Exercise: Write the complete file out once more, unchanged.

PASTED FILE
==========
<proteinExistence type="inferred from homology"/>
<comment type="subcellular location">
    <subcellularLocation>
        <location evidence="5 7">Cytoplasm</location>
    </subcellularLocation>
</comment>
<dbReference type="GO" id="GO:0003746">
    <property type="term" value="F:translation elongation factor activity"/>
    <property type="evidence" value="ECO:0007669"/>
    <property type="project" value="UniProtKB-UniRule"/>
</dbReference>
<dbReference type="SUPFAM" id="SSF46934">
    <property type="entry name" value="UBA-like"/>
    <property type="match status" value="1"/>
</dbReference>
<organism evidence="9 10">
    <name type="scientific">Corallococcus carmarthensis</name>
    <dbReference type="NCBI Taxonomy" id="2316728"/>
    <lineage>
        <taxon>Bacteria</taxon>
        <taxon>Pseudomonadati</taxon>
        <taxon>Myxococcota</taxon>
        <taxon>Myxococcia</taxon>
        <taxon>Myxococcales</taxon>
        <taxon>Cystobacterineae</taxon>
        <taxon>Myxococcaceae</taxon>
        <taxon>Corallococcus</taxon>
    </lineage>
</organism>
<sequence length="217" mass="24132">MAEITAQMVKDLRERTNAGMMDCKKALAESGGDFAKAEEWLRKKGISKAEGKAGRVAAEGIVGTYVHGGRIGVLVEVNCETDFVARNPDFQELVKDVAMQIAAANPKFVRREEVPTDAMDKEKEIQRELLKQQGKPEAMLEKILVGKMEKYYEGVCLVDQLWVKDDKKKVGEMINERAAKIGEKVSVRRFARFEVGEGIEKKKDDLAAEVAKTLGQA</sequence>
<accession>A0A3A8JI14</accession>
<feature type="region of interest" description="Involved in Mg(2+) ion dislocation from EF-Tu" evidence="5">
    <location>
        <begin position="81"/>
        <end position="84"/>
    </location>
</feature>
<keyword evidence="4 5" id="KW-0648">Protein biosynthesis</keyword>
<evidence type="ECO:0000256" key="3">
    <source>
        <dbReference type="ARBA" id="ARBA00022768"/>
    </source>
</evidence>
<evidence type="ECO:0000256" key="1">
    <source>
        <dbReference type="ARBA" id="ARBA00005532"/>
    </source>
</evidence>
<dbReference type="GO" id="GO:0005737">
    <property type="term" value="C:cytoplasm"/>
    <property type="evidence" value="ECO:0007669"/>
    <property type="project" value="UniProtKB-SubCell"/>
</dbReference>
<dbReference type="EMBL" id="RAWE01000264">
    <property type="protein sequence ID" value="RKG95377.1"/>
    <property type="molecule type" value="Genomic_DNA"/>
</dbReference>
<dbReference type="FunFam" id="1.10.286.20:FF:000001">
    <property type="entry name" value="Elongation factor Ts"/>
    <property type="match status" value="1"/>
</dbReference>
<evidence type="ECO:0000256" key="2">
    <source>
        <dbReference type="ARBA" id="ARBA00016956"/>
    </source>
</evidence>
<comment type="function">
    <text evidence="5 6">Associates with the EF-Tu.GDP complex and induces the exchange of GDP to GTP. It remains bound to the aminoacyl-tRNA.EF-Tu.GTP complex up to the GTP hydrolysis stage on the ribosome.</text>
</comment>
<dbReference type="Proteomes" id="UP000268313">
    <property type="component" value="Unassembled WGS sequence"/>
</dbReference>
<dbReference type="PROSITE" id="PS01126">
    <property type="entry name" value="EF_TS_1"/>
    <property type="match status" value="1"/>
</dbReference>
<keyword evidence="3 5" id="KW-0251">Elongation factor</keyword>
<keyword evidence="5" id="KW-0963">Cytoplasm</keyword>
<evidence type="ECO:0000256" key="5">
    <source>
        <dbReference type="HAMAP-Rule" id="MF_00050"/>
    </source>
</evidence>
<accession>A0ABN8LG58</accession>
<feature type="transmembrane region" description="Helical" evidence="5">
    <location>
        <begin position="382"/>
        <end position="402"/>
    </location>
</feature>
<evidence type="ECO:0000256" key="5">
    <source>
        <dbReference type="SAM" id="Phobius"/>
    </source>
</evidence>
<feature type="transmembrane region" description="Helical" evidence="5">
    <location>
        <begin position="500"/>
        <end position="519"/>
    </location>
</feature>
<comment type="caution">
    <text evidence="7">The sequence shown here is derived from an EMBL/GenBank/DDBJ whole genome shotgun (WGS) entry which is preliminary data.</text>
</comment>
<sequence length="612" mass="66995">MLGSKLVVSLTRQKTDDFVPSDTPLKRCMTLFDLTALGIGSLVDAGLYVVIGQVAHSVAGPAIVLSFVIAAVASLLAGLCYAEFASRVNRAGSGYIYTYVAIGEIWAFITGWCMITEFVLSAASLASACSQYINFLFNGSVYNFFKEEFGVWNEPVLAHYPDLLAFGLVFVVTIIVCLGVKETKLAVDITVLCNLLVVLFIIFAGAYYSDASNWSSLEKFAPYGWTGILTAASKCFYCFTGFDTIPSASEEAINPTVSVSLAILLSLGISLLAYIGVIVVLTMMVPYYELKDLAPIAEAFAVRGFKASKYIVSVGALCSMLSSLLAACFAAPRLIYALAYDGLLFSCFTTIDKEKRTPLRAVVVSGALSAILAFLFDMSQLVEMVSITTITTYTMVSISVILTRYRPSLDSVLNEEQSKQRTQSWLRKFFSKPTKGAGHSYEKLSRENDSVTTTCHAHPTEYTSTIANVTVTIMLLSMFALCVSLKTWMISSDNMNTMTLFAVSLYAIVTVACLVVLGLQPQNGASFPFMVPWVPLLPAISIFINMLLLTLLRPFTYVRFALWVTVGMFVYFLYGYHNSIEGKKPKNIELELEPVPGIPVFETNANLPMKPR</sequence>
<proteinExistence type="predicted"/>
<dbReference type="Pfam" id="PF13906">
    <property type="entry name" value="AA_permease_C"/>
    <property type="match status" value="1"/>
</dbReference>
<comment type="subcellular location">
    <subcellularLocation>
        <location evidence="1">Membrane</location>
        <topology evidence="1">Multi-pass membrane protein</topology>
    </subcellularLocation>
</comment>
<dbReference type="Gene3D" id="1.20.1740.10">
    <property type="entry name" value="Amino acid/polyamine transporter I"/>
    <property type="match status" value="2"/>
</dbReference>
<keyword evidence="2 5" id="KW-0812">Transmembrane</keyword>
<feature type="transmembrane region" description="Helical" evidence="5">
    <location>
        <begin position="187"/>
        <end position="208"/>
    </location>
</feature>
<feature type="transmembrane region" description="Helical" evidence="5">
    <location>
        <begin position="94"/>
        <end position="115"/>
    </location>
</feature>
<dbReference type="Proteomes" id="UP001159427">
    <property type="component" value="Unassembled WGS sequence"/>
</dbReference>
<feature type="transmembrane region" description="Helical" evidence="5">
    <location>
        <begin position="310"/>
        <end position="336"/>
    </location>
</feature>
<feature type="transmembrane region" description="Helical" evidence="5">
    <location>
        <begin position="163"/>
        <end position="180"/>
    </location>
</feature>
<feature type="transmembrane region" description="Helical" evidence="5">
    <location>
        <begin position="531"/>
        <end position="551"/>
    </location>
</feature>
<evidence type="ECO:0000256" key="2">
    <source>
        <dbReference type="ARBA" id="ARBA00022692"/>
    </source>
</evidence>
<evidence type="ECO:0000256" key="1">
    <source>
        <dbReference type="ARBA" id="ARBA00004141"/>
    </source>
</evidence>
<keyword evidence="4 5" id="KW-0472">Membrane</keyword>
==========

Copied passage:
<proteinExistence type="inferred from homology"/>
<comment type="subcellular location">
    <subcellularLocation>
        <location evidence="5 7">Cytoplasm</location>
    </subcellularLocation>
</comment>
<dbReference type="GO" id="GO:0003746">
    <property type="term" value="F:translation elongation factor activity"/>
    <property type="evidence" value="ECO:0007669"/>
    <property type="project" value="UniProtKB-UniRule"/>
</dbReference>
<dbReference type="SUPFAM" id="SSF46934">
    <property type="entry name" value="UBA-like"/>
    <property type="match status" value="1"/>
</dbReference>
<organism evidence="9 10">
    <name type="scientific">Corallococcus carmarthensis</name>
    <dbReference type="NCBI Taxonomy" id="2316728"/>
    <lineage>
        <taxon>Bacteria</taxon>
        <taxon>Pseudomonadati</taxon>
        <taxon>Myxococcota</taxon>
        <taxon>Myxococcia</taxon>
        <taxon>Myxococcales</taxon>
        <taxon>Cystobacterineae</taxon>
        <taxon>Myxococcaceae</taxon>
        <taxon>Corallococcus</taxon>
    </lineage>
</organism>
<sequence length="217" mass="24132">MAEITAQMVKDLRERTNAGMMDCKKALAESGGDFAKAEEWLRKKGISKAEGKAGRVAAEGIVGTYVHGGRIGVLVEVNCETDFVARNPDFQELVKDVAMQIAAANPKFVRREEVPTDAMDKEKEIQRELLKQQGKPEAMLEKILVGKMEKYYEGVCLVDQLWVKDDKKKVGEMINERAAKIGEKVSVRRFARFEVGEGIEKKKDDLAAEVAKTLGQA</sequence>
<accession>A0A3A8JI14</accession>
<feature type="region of interest" description="Involved in Mg(2+) ion dislocation from EF-Tu" evidence="5">
    <location>
        <begin position="81"/>
        <end position="84"/>
    </location>
</feature>
<keyword evidence="4 5" id="KW-0648">Protein biosynthesis</keyword>
<evidence type="ECO:0000256" key="3">
    <source>
        <dbReference type="ARBA" id="ARBA00022768"/>
    </source>
</evidence>
<evidence type="ECO:0000256" key="1">
    <source>
        <dbReference type="ARBA" id="ARBA00005532"/>
    </source>
</evidence>
<dbReference type="GO" id="GO:0005737">
    <property type="term" value="C:cytoplasm"/>
    <property type="evidence" value="ECO:0007669"/>
    <property type="project" value="UniProtKB-SubCell"/>
</dbReference>
<dbReference type="EMBL" id="RAWE01000264">
    <property type="protein sequence ID" value="RKG95377.1"/>
    <property type="molecule type" value="Genomic_DNA"/>
</dbReference>
<dbReference type="FunFam" id="1.10.286.20:FF:000001">
    <property type="entry name" value="Elongation factor Ts"/>
    <property type="match status" value="1"/>
</dbReference>
<evidence type="ECO:0000256" key="2">
    <source>
        <dbReference type="ARBA" id="ARBA00016956"/>
    </source>
</evidence>
<comment type="function">
    <text evidence="5 6">Associates with the EF-Tu.GDP complex and induces the exchange of GDP to GTP. It remains bound to the aminoacyl-tRNA.EF-Tu.GTP complex up to the GTP hydrolysis stage on the ribosome.</text>
</comment>
<dbReference type="Proteomes" id="UP000268313">
    <property type="component" value="Unassembled WGS sequence"/>
</dbReference>
<dbReference type="PROSITE" id="PS01126">
    <property type="entry name" value="EF_TS_1"/>
    <property type="match status" value="1"/>
</dbReference>
<keyword evidence="3 5" id="KW-0251">Elongation factor</keyword>
<keyword evidence="5" id="KW-0963">Cytoplasm</keyword>
<evidence type="ECO:0000256" key="5">
    <source>
        <dbReference type="HAMAP-Rule" id="MF_00050"/>
    </source>
</evidence>
<accession>A0ABN8LG58</accession>
<feature type="transmembrane region" description="Helical" evidence="5">
    <location>
        <begin position="382"/>
        <end position="402"/>
    </location>
</feature>
<evidence type="ECO:0000256" key="5">
    <source>
        <dbReference type="SAM" id="Phobius"/>
    </source>
</evidence>
<feature type="transmembrane region" description="Helical" evidence="5">
    <location>
        <begin position="500"/>
        <end position="519"/>
    </location>
</feature>
<comment type="caution">
    <text evidence="7">The sequence shown here is derived from an EMBL/GenBank/DDBJ whole genome shotgun (WGS) entry which is preliminary data.</text>
</comment>
<sequence length="612" mass="66995">MLGSKLVVSLTRQKTDDFVPSDTPLKRCMTLFDLTALGIGSLVDAGLYVVIGQVAHSVAGPAIVLSFVIAAVASLLAGLCYAEFASRVNRAGSGYIYTYVAIGEIWAFITGWCMITEFVLSAASLASACSQYINFLFNGSVYNFFKEEFGVWNEPVLAHYPDLLAFGLVFVVTIIVCLGVKETKLAVDITVLCNLLVVLFIIFAGAYYSDASNWSSLEKFAPYGWTGILTAASKCFYCFTGFDTIPSASEEAINPTVSVSLAILLSLGISLLAYIGVIVVLTMMVPYYELKDLAPIAEAFAVRGFKASKYIVSVGALCSMLSSLLAACFAAPRLIYALAYDGLLFSCFTTIDKEKRTPLRAVVVSGALSAILAFLFDMSQLVEMVSITTITTYTMVSISVILTRYRPSLDSVLNEEQSKQRTQSWLRKFFSKPTKGAGHSYEKLSRENDSVTTTCHAHPTEYTSTIANVTVTIMLLSMFALCVSLKTWMISSDNMNTMTLFAVSLYAIVTVACLVVLGLQPQNGASFPFMVPWVPLLPAISIFINMLLLTLLRPFTYVRFALWVTVGMFVYFLYGYHNSIEGKKPKNIELELEPVPGIPVFETNANLPMKPR</sequence>
<proteinExistence type="predicted"/>
<dbReference type="Pfam" id="PF13906">
    <property type="entry name" value="AA_permease_C"/>
    <property type="match status" value="1"/>
</dbReference>
<comment type="subcellular location">
    <subcellularLocation>
        <location evidence="1">Membrane</location>
        <topology evidence="1">Multi-pass membrane protein</topology>
    </subcellularLocation>
</comment>
<dbReference type="Gene3D" id="1.20.1740.10">
    <property type="entry name" value="Amino acid/polyamine transporter I"/>
    <property type="match status" value="2"/>
</dbReference>
<keyword evidence="2 5" id="KW-0812">Transmembrane</keyword>
<feature type="transmembrane region" description="Helical" evidence="5">
    <location>
        <begin position="187"/>
        <end position="208"/>
    </location>
</feature>
<feature type="transmembrane region" description="Helical" evidence="5">
    <location>
        <begin position="94"/>
        <end position="115"/>
    </location>
</feature>
<dbReference type="Proteomes" id="UP001159427">
    <property type="component" value="Unassembled WGS sequence"/>
</dbReference>
<feature type="transmembrane region" description="Helical" evidence="5">
    <location>
        <begin position="310"/>
        <end position="336"/>
    </location>
</feature>
<feature type="transmembrane region" description="Helical" evidence="5">
    <location>
        <begin position="163"/>
        <end position="180"/>
    </location>
</feature>
<feature type="transmembrane region" description="Helical" evidence="5">
    <location>
        <begin position="531"/>
        <end position="551"/>
    </location>
</feature>
<evidence type="ECO:0000256" key="2">
    <source>
        <dbReference type="ARBA" id="ARBA00022692"/>
    </source>
</evidence>
<evidence type="ECO:0000256" key="1">
    <source>
        <dbReference type="ARBA" id="ARBA00004141"/>
    </source>
</evidence>
<keyword evidence="4 5" id="KW-0472">Membrane</keyword>